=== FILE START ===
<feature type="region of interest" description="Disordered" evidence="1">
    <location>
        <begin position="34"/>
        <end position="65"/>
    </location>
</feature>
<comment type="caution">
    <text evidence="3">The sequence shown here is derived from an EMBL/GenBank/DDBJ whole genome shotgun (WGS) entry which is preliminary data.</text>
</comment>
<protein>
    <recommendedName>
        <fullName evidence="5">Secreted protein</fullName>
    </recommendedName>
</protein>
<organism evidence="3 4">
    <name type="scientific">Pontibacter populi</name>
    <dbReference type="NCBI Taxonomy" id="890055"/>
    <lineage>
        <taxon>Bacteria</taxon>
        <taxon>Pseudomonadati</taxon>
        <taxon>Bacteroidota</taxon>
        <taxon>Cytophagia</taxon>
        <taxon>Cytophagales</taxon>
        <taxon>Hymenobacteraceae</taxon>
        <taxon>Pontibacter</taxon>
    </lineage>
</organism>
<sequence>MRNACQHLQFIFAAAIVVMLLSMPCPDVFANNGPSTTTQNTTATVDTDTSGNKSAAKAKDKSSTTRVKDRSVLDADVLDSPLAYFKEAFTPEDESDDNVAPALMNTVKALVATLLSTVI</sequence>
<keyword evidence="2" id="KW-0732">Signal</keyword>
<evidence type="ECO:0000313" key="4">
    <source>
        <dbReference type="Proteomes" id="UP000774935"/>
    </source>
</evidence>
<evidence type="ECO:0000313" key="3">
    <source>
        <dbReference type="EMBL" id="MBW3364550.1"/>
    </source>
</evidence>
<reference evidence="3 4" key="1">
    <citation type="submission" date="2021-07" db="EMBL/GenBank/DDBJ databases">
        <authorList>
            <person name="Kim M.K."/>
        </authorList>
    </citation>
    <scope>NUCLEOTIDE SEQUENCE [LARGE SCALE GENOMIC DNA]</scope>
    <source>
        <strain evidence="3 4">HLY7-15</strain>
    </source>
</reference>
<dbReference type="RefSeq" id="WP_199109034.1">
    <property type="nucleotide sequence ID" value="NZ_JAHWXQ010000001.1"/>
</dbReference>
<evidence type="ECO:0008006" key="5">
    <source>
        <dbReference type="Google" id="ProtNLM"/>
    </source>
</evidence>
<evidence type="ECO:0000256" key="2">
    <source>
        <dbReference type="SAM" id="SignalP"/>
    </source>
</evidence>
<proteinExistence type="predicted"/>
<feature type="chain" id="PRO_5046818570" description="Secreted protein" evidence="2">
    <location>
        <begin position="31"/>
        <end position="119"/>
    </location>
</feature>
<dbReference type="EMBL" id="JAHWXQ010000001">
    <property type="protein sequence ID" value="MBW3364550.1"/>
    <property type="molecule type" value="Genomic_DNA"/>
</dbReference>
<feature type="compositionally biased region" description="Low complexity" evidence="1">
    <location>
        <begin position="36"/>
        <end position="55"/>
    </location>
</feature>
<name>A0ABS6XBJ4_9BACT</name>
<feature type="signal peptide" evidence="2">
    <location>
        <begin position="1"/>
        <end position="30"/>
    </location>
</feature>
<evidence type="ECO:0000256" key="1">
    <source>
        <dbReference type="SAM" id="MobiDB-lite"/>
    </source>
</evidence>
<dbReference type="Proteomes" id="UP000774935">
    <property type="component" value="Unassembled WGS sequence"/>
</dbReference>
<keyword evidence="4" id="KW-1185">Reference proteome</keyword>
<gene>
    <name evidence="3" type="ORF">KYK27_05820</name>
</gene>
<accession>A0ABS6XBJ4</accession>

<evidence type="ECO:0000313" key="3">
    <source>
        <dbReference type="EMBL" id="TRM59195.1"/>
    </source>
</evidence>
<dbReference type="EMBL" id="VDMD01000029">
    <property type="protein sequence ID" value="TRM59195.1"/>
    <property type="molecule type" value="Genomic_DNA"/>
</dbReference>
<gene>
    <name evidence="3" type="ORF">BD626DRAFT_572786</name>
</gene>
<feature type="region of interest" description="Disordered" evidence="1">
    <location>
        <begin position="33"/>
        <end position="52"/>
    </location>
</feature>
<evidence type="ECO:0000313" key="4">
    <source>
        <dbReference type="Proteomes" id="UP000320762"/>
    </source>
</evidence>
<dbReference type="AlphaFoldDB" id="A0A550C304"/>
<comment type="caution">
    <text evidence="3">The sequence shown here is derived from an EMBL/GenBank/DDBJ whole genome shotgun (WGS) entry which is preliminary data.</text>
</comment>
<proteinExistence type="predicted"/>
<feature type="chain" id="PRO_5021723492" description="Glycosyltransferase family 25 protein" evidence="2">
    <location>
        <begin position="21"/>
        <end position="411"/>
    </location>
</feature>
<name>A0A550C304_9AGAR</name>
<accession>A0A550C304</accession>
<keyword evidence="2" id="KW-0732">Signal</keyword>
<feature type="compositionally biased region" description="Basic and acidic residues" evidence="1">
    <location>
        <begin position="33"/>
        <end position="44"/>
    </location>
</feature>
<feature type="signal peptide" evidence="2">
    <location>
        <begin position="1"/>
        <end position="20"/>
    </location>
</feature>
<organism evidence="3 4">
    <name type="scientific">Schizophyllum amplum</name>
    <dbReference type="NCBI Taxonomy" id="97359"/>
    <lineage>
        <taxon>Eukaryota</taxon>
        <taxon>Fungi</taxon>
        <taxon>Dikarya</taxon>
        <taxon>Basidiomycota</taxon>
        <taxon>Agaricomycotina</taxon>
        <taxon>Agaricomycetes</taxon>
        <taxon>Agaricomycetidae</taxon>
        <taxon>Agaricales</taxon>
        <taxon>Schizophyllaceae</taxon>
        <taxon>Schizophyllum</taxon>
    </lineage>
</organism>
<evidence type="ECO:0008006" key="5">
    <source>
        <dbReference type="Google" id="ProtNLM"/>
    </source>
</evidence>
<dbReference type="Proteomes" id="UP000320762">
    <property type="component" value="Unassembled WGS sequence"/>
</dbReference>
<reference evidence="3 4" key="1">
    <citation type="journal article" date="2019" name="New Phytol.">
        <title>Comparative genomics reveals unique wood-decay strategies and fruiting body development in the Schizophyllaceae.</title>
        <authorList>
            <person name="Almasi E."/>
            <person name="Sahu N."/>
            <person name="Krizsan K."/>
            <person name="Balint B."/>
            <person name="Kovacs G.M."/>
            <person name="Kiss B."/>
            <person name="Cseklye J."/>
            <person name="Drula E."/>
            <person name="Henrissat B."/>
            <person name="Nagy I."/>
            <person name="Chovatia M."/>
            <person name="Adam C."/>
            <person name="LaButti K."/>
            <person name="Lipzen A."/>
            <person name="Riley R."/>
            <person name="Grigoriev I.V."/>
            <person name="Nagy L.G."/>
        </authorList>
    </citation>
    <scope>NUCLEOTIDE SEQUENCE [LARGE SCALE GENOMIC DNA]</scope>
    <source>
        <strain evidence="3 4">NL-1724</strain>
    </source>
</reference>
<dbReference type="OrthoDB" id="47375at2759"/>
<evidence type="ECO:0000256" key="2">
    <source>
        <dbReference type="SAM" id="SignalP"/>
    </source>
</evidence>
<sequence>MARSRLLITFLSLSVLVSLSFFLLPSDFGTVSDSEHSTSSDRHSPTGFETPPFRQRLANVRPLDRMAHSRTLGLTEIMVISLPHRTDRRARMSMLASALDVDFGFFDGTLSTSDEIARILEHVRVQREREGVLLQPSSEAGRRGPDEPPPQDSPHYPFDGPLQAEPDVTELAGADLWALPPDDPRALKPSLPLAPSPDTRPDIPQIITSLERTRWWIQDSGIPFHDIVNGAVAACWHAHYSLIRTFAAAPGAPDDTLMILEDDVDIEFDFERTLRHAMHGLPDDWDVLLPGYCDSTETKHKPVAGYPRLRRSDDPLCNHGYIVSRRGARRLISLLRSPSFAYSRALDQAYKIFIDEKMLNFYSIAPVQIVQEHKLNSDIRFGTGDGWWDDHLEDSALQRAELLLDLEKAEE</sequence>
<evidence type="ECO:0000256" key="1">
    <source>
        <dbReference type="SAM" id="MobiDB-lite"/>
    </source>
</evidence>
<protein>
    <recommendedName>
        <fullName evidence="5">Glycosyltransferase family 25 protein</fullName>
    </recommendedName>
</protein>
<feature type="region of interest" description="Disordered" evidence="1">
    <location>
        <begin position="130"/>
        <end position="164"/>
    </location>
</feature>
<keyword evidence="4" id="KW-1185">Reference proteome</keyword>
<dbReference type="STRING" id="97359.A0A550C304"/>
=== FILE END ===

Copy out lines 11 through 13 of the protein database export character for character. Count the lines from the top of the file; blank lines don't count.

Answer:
    <recommendedName>
        <fullName evidence="5">Secreted protein</fullName>
    </recommendedName>